And so, the best possible outcome if the double-steal is successful is bases loaded, 1 out, and Ackley at the plate against Sherrill. But guess what? Had the M’s not sent the runners, they almost certainly would have had that outcome anyway.
Justin Smoak has had 21 plate appearances this year where he’s worked a 3-0 count (before tonight). He’s gone on to draw a walk 15 times, giving him a .714 OBP after getting to that spot. The AL average this year is .746. When a pitcher falls behind a hitter 3-0, they usually just end up walking them.
The outcome the M’s were willing to risk the tying run for was the most likely outcome if they did nothing. To do anything other than have the runners stand and watch Justin Smoak either get a fastball to try and thump or take his base is just craziness. Absolute insanity.
That double steal call was one of the worst things I’ve ever seen on a baseball field, rivaling Eric Byrnes famous pull-back-the-squeeze last year. Whoever called for it needs to take Baseball Run Expectancy 101. That Smoak did walk and then Dustin Ackley immediately singled up the middle for a hit that would have tied the game just makes the mistake all the more obvious, but it was a mistake from the minute it was conceived.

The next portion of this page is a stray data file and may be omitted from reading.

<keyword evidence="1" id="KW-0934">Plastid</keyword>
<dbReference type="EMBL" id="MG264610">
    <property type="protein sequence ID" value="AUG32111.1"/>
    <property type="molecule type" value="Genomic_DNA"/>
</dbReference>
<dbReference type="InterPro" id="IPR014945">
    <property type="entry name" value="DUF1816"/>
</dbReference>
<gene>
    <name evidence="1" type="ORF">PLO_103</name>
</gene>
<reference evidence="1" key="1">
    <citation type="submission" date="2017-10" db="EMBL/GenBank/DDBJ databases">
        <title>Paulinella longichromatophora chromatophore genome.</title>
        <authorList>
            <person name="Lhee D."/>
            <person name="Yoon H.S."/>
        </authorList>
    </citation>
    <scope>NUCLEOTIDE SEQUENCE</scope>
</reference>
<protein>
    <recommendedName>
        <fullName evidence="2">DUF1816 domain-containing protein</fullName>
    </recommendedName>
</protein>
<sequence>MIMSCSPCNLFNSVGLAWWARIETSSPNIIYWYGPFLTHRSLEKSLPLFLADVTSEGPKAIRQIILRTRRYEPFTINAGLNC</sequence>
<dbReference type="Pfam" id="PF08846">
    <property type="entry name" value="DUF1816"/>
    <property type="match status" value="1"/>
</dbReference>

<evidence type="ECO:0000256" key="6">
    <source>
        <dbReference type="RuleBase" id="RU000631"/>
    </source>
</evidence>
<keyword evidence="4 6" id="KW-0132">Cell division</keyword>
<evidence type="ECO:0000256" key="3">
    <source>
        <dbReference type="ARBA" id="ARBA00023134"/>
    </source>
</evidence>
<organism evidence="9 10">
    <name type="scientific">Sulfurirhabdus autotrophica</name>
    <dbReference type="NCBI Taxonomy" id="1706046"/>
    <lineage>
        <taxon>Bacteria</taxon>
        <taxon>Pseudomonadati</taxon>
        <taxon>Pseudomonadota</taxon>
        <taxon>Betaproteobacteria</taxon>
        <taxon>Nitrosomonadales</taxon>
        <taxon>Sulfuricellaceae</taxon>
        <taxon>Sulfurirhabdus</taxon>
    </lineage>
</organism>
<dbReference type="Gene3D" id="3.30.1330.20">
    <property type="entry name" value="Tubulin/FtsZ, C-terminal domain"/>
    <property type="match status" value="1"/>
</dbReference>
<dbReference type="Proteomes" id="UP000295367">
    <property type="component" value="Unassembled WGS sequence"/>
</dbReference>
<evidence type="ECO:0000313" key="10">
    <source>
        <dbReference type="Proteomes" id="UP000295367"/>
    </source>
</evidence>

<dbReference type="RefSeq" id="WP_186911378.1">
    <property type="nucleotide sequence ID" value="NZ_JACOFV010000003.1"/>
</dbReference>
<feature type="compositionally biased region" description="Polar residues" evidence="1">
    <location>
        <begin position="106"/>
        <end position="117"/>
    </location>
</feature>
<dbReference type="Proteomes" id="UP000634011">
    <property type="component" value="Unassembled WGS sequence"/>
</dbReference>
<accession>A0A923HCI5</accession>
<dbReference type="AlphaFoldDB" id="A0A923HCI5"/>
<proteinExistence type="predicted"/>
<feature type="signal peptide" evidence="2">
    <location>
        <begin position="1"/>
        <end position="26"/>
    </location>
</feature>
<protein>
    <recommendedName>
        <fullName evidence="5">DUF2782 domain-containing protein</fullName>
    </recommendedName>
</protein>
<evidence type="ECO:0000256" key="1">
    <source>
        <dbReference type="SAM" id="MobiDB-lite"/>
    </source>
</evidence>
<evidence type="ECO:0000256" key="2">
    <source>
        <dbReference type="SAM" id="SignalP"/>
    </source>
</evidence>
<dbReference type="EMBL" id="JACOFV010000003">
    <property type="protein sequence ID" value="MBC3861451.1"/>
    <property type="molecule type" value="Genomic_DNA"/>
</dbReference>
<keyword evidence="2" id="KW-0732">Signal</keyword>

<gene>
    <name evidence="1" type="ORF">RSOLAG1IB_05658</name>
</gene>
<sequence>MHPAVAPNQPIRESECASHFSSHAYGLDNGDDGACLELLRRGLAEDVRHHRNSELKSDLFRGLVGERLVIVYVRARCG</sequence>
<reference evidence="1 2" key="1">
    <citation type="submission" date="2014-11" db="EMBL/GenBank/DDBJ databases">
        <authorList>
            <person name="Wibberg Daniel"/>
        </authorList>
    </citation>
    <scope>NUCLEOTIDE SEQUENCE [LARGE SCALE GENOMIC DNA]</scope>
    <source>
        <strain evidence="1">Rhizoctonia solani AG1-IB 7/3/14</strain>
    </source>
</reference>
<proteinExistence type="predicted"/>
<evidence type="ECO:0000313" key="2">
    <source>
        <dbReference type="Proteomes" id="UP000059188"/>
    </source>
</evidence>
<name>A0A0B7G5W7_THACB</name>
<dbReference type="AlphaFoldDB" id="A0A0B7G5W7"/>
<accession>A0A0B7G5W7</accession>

Whether that was Wedge, one of his coaches, or the runners themselves, the person who made the decision to try and steal there owes the team an apology. They may have very well cost the Mariners a win.
Pineda vs Hanson, 7:10 pm.
Since comments are off for now, this is more of a game preview than a game thread, I guess. But, look, I just don’t have the time or the desire to spend time cleaning up things like people wishing Chone Figgins would kill himself – yes, that’s an actual comment from yesterday. Derek, Jason, and I started this blog as an outlet for ourselves to share our thoughts on the franchise, and I just don’t have a desire to let it become an outlet for the immature and ignorant. If I can figure out a way to have comments on the site that reflect that at least a little bit of thought went into it, we’ll bring them back. But, if they do come back, know that you guys need to do better. The status quo recently just isn’t acceptable.
Jack Cust makes his return to the line-up tonight, but due to his struggles, he’s hitting 8th. Wedge might as well be drawing names out of a hat at this point.
They might come back. We’ll see. For now, we’ll just go without comments for a bit.